If you’re a human being (read: not spambot) and you’re on Facebook, you’ve probably wondered who looks at your profile. Facebook’s voyeur-identifying techniques are stealth, allowing you to be a voyeur without really feeling like a stalker. Here are some of the ways you can bypass Facebook’s secret algorithmic ways and find out who’s looking at you – and who you’re looking at.
The most obvious yet oft-overlooked is the friends list on the left-rail of your Facebook profile page. According to the Facebook Help Center, this section “might include friends who you interact with the most in Wall posts, comments and mutually attended events. However, Facebook does not select friends to show based on whose profiles you choose to view or who you interact with over messages and chat.”
Science20.com has a different hypothesis, suggesting that the people who show up on the left-rail are the ones who look at you the most over a period of time. Go to your profile and refresh it multiple times, and see for yourself. Another technique suggested by the article for discovering who views you the most is this: Go to the search bar at the top of Facebook.
Type in the first letter of each character in the alphabet. The first name that pops up is either the last person you looked at, or the last person who looked at you.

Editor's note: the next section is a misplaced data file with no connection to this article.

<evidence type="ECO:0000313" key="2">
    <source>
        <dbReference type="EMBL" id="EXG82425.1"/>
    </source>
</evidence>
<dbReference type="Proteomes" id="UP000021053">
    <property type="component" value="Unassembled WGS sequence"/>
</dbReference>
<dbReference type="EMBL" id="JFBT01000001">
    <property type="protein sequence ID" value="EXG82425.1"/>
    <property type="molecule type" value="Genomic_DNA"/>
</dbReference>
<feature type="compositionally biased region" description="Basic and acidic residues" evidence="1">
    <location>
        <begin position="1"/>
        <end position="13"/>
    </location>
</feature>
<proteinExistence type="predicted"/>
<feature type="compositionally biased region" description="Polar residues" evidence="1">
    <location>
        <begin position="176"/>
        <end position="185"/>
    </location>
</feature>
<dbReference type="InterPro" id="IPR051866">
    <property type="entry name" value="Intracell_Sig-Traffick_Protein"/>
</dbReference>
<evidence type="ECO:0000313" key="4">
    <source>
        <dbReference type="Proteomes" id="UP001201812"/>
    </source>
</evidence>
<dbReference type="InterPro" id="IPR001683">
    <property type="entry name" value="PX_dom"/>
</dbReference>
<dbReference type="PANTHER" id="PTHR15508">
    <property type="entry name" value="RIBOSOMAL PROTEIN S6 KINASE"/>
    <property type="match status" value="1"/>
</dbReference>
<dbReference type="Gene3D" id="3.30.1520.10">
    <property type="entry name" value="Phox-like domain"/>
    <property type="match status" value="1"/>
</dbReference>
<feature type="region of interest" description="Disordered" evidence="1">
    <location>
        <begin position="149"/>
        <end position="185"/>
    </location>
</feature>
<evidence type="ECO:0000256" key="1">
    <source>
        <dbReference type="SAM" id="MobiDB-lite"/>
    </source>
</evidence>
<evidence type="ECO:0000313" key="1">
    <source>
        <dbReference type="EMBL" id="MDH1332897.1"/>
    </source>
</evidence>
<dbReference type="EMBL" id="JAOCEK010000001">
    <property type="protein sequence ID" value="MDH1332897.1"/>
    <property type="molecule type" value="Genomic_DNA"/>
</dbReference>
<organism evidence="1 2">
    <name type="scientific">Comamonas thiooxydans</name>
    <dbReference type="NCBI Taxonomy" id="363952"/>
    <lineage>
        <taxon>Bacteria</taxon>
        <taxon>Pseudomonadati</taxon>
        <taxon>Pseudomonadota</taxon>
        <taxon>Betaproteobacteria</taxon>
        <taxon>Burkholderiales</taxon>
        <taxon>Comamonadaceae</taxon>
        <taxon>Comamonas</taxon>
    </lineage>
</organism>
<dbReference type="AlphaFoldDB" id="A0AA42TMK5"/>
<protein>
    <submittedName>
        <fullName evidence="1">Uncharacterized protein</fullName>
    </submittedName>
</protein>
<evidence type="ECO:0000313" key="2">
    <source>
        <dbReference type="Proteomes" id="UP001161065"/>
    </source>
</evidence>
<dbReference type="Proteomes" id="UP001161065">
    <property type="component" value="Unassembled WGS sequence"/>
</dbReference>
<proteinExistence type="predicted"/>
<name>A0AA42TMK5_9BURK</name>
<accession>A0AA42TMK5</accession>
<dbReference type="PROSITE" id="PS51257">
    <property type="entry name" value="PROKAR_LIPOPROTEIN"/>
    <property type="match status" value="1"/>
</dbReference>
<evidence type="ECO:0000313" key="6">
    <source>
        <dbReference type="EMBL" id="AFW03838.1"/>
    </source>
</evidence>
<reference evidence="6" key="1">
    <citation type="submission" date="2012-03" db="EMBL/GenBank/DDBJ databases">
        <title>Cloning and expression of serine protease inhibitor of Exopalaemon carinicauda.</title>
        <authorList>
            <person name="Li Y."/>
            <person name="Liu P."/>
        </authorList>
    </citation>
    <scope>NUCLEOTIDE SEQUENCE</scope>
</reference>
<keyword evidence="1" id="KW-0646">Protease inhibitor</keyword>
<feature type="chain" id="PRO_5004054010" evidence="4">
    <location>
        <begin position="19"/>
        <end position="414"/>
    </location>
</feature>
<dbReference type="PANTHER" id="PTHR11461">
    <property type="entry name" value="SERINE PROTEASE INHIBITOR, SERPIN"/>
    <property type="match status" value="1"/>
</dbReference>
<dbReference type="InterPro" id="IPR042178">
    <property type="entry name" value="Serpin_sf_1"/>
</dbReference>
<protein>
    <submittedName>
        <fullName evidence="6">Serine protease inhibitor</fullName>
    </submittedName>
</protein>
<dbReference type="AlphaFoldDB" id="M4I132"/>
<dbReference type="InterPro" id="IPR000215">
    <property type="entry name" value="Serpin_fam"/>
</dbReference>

Facebook also gives you friend suggestions; those are people who may have been looking at your profile.
Friendster Failed Because It Turned Online Gazing Into Stalking
On Facebook, the term “stalker” is harder to peg. On Friendster, it was easy thanks to the “Who’s Viewed You” feature, jokingly referred to as “Who’s Watching Me.” The feature launched out of nowhere on September 30, 2005, and showed people who had been viewing them – and how many times their profile had been viewed since the beginning of that month.
In 2009, Friendster tried to relaunch. It didn’t work out too well.
Users of Facebook, on the other hand, have accepted frictionless sharing, the varied browsing tools and a news feed that keeps delivering fresh content it thinks you want to see.